Houston Texans owner Bob McNair has since apologized for the remark.
Mcnair made the statement during a meeting last week with other NFL owners, according to a report from ESPN. The word offended players and NFL executives alike, with executive Troy Vincent saying that he never felt like an “inmate.”
McNair has since apologized for the remark.
“I regret that I used that expression,” McNair said in a statement. “I never meant to offend anyone and I was not referring to our players. I used a figure of speech that was never intended to be taken literally. I would never characterize our players or our league that way and I apologize to anyone who was offended by it.”
The NFL is still trying to come to an agreement with players that are protesting against police brutality and white supremacy in America.
“Building on many discussions with clubs and players, we have worked to develop a plan that we will review with you at next week’s League meeting,” NFL Commissioner Roger Goodell said in a previous memo. Goodell said that the plan would include continued dialogue and promoting the work of its players on key issues. However, he did not speak on what the plan would entail.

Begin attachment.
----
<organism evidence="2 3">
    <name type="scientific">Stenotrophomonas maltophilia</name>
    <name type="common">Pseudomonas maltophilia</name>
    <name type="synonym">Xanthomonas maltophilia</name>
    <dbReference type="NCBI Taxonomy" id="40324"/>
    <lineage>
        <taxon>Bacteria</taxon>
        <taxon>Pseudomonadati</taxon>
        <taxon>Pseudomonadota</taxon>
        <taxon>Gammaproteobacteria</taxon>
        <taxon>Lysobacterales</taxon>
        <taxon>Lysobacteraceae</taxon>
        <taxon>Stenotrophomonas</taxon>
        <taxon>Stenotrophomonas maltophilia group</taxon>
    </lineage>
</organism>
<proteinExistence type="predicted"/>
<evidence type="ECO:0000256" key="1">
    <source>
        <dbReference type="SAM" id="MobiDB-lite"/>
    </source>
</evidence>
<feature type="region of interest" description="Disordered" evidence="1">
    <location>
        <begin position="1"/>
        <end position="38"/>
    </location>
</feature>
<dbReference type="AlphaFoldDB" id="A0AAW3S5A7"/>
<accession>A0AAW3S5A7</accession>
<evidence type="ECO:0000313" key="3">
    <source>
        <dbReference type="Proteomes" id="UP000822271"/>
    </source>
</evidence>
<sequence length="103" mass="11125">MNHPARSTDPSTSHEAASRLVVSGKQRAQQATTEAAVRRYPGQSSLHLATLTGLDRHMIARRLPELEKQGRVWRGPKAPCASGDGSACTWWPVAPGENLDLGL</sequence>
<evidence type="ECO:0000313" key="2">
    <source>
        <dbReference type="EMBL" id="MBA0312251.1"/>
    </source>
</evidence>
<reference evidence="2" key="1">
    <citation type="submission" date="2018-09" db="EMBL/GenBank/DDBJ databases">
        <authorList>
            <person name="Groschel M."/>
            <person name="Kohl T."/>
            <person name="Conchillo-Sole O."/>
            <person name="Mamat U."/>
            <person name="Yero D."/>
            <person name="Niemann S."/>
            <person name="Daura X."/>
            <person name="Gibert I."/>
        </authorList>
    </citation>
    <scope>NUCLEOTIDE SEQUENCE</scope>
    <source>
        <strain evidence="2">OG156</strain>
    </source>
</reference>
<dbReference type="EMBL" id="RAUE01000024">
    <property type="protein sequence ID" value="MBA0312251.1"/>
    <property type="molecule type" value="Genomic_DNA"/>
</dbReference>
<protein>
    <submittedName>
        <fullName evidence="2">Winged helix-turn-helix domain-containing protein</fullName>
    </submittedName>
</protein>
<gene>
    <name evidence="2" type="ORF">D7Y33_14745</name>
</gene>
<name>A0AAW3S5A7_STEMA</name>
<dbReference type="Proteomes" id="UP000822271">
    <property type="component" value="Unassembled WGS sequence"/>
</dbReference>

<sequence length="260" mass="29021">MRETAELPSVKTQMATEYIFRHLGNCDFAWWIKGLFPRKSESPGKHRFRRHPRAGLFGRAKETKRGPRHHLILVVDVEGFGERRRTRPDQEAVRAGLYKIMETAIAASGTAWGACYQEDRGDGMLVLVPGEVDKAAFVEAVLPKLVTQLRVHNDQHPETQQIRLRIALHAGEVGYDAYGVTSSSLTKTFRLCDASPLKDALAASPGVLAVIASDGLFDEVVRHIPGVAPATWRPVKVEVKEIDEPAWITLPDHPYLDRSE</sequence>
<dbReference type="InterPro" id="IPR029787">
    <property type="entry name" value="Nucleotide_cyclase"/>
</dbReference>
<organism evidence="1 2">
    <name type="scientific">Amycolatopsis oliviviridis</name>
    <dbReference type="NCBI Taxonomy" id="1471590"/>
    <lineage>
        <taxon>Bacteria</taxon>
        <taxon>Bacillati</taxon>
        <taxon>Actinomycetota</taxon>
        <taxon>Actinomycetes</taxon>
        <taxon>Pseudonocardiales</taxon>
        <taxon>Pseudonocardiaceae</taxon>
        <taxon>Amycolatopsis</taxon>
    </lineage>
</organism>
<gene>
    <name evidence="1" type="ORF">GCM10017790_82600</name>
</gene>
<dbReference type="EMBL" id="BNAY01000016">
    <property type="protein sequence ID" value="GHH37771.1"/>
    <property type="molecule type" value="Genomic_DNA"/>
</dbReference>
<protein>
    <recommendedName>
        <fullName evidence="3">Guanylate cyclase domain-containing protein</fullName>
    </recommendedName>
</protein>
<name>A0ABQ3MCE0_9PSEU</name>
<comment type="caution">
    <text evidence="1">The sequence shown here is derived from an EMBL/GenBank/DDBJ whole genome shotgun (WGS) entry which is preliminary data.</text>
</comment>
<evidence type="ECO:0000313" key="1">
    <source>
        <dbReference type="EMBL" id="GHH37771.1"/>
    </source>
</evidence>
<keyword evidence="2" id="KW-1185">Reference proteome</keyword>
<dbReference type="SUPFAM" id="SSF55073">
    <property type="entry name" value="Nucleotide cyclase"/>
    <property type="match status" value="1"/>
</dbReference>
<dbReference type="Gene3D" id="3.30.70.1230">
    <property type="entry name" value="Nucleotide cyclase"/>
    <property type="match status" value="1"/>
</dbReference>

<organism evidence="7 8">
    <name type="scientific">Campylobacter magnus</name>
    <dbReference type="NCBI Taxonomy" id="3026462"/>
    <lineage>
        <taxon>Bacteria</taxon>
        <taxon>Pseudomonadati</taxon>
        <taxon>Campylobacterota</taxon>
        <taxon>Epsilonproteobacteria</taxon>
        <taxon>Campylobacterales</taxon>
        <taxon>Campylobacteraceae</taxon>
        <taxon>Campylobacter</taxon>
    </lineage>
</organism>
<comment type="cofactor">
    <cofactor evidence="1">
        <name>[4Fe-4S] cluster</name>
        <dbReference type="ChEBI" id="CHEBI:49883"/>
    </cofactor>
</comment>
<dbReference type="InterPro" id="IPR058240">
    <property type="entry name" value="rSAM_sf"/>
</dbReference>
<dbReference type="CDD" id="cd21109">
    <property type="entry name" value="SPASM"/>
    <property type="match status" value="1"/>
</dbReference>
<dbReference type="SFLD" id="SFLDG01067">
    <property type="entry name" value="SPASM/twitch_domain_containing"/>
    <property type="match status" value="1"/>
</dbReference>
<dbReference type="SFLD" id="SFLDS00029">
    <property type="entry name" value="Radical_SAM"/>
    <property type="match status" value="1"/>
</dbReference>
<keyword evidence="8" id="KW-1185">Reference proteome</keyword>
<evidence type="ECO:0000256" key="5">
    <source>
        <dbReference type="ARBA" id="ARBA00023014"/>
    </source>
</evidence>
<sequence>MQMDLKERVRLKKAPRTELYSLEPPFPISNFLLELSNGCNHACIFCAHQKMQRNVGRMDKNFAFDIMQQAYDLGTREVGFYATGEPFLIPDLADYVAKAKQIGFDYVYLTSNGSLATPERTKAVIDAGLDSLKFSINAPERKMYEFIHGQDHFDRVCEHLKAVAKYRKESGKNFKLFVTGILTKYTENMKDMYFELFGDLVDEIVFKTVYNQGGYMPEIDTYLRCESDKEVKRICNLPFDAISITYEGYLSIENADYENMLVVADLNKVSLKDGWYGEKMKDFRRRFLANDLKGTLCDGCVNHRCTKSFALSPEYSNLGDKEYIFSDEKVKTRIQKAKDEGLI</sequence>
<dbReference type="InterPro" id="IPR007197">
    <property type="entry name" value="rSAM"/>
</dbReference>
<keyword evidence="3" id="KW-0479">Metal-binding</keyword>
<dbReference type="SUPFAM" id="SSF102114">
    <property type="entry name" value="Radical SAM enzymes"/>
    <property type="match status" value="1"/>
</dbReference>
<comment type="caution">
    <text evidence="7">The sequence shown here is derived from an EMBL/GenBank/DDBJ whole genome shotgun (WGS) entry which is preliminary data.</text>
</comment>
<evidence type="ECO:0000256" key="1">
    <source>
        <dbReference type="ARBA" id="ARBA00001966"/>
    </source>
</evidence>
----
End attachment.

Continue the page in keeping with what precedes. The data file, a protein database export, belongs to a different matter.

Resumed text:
Players kneeling during the national anthem began last year with Colin Kaepernick when he did so during a game against San Diego when he was still with the San Francisco 49ers. Since then, a number of players have kneeled, with the protest causing controversy and ultimately even being a topic of discussion for Donald Trump.
“Wouldn’t you love to see one of these NFL owners, when somebody disrespects our flag, to say, ‘Get that son of a bitch off the field right now, out, he’s fired. He’s fired,'” Trump said during a rally in Alabama. “You know, some owner is going to do that. He’s going to say, ‘That guy that disrespects our flag, he’s fired.’ And that owner, they don’t know it [but] they’ll be the most popular person in this country.”